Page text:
Unfair Criticism of NFL’s Pink Products

By Amanda Humer

Breast Cancer Awareness Month began at the beginning of October and signs can be seen in stores, on television ads, and on the professional football field. The NFL has actively participated in raising awareness for Breast Cancer since 2009 by having coaches, players, and referees don pink attire during games in the month of October. The NFL also raises awareness through their A Crucial Catch program.

Recently, Cork Gaines wrote an article for Business Insider that accused the NFL of profiting off Breast Cancer Awareness Month. The article says that the NFL only gives 5 percent of the proceeds to the American Cancer Society and that the NFL is keeping about 45 percent of the proceeds. The NFL has issued a statement saying that while they do not dispute the numbers, they want to make it clear that they do not profit off the pink items and instead the money that does not go to the ACS goes to cover the cost of the NFL’s A Crucial Catch. The NFL also donates $1 million a year as a result of A Crucial Catch.

I think the critics of the NFL’s Breast Cancer Awareness program need to take a look at the bigger picture before they criticize the NFL. The NFL is not the only major entity that participates in selling pink products in the month of October and many of the companies that sell such items have a maximum amount they will donate. These companies are producing more pink products that will generate more in sales revenue than is actually being donated. By having pink products, these companies are encouraging consumers to buy these products over other brands and thus making consumers think they are actively contributing to the cure. So why is the NFL the only one receiving criticism for participating in this program?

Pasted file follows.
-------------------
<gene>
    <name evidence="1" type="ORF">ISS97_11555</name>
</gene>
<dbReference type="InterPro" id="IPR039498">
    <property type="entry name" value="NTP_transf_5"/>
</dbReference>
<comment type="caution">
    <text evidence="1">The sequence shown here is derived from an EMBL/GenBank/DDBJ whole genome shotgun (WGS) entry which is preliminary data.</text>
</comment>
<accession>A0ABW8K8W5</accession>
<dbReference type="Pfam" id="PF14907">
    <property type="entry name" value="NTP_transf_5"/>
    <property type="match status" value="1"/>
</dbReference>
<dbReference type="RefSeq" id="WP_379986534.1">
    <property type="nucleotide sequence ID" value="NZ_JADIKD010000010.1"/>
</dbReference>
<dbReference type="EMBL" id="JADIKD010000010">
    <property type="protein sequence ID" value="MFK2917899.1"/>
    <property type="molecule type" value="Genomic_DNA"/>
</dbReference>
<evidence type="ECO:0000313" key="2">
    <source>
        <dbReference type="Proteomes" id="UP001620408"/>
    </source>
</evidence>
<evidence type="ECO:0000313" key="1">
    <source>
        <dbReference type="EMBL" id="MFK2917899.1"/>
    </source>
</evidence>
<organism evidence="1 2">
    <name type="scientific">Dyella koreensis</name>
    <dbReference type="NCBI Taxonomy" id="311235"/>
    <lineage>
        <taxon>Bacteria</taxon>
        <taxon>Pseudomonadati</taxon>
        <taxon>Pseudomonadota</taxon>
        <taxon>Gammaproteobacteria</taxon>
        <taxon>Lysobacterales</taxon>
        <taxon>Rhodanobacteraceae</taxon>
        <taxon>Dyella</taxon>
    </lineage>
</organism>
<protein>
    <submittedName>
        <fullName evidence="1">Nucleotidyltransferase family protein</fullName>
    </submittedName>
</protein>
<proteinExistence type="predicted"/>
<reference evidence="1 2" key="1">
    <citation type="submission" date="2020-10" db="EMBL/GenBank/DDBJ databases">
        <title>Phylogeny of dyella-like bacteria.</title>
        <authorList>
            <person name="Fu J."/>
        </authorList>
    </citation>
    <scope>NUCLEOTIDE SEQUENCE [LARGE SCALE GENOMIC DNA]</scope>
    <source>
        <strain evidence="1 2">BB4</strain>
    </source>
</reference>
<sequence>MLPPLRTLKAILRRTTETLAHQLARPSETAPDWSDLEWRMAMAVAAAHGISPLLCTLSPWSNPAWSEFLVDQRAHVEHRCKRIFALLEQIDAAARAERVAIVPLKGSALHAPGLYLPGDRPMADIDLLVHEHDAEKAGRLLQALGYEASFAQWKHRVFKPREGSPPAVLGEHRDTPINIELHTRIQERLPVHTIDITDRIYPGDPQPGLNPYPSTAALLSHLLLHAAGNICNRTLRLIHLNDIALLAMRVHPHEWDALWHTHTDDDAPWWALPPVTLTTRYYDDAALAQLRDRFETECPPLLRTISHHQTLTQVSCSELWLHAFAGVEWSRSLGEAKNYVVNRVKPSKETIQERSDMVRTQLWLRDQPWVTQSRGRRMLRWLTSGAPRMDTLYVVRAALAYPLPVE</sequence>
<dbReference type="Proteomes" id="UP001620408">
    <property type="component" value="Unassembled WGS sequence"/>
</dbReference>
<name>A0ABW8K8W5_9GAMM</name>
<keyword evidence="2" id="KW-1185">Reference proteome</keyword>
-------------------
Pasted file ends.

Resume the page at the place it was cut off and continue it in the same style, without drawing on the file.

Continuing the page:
The NFL contributes 5 percent of sales to the ACS which is better than donating nothing. They also have a separate program used to increase breast cancer awareness, not to mention the millions of other dollars the NFL gives to other partner charities. Critics say that even though the NFL gives $1 million a year through their individual breast cancer awareness program, that really isn’t that much compared to how much revenue the NFL makes every year. This criticism fails to take into account all the other charities the NFL partners with such as the United Way and Play 60, which encourages children to stay active. If the NFL were to give more money to the ACS they would have to cut funding to their other philanthropic areas.

At the end of the day, the NFL’s main goal is to maximize profits and revenue, and they are not a non-profit philanthropic organization. There is no law that requires the NFL to donate any funds to charity, and I assume most football fans would still watch professional football every Sunday if the NFL was not active with a number of charities. The NFL, as a male-dominated organization, has gone above and beyond the call of duty to promote breast cancer awareness. Critics of the NFL’s efforts do not have to buy the pink products and can donate directly to the ACS instead.

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